The story starts out with a fatal car accident when Susan, an 82-year-old woman, runs over 15-year-old Hallie with her Hurricane SUV. They both awake at some sort of otherworldly carnival where Hallie accuses the older woman of carelessly running her over. Susan claims her gas pedal stuck and that the accident wasn’t her fault. They manage to persuade “the powers that be” to give them another chance. They are both then sent back to earth to discover the true cause of the accident. The kicker is that they awake in each other’s bodies – 15-year-old Hallie is now in the body of an 82-year-old woman and Susan now has the youthful body of a 15-year-old.
I’ve always enjoyed the body switching trope in which each person views life from the perspective of the other. Movies such as Freaky Friday, Big and 18 Again come to mind. In this book, I enjoyed how the two main characters had to figure out how to live in each other’s bodies and deal with all the challenges that come with it. Up until now, Hallie was a self-obsessed phone-addicted teenager whose primary focus was attracting the attention of the boy she was crushing on. Susan, on the other hand, was dealing with her son who not only treated her as though she were a child but was also intent on placing her in a nursing home. They were two people who couldn’t have been more different.
It’s also worth mentioning that there is also a race against the clock theme — Hallie and Susan must work together to determine the real cause of the accident before time runs out. What I especially enjoyed, is how the two of them became devoted and fierce friends, each looking out for the other and evolved as characters. In this way, the story is a lesson in empathy and selflessness — and what’s it like to walk in someone else’s shoes. I think that putting a teen in a senior’s body is an excellent way of illustrating the challenges that older people face in today’s world and perhaps bring awareness to how senior citizens are treated in our society.
That being said, the character development in this story was phenomenal, as both women learn the importance of respecting and understanding others who are different than themselves. They also discover that there is plenty to learn from each other and both attain a new level of wisdom by walking in the other’s shoes.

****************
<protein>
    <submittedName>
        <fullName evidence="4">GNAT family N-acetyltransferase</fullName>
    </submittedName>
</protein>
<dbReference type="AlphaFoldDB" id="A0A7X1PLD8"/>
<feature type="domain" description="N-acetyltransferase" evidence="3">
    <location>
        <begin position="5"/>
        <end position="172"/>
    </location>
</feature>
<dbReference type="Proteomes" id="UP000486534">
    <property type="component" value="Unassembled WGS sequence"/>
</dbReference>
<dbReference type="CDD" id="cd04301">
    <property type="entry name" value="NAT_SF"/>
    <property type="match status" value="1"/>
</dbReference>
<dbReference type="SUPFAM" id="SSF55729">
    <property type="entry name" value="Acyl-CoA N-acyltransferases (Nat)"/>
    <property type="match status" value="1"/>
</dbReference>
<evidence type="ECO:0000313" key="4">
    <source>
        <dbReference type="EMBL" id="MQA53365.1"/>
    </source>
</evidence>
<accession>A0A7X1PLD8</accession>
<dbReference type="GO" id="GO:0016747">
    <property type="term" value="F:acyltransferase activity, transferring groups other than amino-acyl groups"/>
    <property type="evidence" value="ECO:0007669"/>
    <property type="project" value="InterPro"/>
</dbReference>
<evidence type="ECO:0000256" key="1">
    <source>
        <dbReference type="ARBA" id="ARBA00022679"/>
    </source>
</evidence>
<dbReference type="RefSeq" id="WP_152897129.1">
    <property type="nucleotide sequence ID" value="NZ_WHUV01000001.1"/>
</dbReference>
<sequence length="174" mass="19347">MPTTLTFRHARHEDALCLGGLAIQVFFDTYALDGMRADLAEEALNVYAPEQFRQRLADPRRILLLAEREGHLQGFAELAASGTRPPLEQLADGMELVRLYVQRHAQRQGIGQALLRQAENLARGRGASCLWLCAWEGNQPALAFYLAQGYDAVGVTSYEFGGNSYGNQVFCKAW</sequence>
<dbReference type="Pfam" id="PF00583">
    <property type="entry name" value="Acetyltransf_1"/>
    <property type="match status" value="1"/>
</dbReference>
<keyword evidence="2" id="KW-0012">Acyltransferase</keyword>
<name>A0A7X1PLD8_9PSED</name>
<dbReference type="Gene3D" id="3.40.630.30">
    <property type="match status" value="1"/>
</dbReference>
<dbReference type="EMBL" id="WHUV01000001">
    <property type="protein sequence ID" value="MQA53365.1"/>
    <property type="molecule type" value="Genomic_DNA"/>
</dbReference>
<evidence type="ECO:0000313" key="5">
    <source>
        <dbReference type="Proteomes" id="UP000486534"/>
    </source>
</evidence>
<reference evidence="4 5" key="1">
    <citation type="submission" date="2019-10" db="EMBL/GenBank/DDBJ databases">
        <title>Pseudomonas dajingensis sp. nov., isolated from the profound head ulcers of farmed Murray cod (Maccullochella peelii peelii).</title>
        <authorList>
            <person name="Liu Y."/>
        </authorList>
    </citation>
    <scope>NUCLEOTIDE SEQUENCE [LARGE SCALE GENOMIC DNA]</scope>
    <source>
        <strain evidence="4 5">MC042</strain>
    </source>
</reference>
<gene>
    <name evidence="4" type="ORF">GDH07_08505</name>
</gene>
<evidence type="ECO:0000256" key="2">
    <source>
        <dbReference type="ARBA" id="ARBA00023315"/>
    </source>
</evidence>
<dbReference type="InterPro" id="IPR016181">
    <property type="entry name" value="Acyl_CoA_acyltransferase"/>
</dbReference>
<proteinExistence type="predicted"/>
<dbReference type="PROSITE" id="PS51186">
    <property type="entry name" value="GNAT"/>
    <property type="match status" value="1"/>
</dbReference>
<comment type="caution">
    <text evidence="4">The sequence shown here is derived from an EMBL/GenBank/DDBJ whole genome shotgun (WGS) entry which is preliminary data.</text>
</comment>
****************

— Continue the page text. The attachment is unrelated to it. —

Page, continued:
Though there was a serious undertone to the story, there were also plenty of hilarious moments, like their interactions with their friends and families. There are plenty of laugh-out-loud mishaps and misadventures as they try to navigate life in their new body, which is of course, what makes body swap stories so much fun.
The only problem I had with the novel was that it wasn’t always easy to picture the correct character during the narrative. For example, Susan refers to Hallie as Susan, even though Hallie looks like Susan. Likewise, Susan’s friends and family refer to Hallie as Susan, and when they are in the presence of each other, Susan refers to Hallie as Susan and Hallie refers to Susan as Hallie. Confused? From time to time, I was too. Because of this, I feel that that body swap trope works much better on the screen than it does in a novel. Though I did get the hang of it as the story progressed, it was a tad confusing and disconcerting initially.
All in all, it was an enjoyable and meaningful read with interesting characters. To be honest, I was expecting more fluff, but there was a delightful substance to this story, and I adore being surprised. Not to mention, the ending is satisfying, and I loved the full-circle nature of the story.
I thought the author did an excellent job of telling the story from each character’s perspective and I really enjoyed the witty banter between Hallie and Susan. The dynamic between the main characters was believable and relevant. Body Swap ended up being a beautifully written, fascinating, insightful, and well-wrought book from two very different perspectives and is well worth the read.
A big thank you to EdelWeiss Plus for providing a review copy of this book in exchange for an honest review.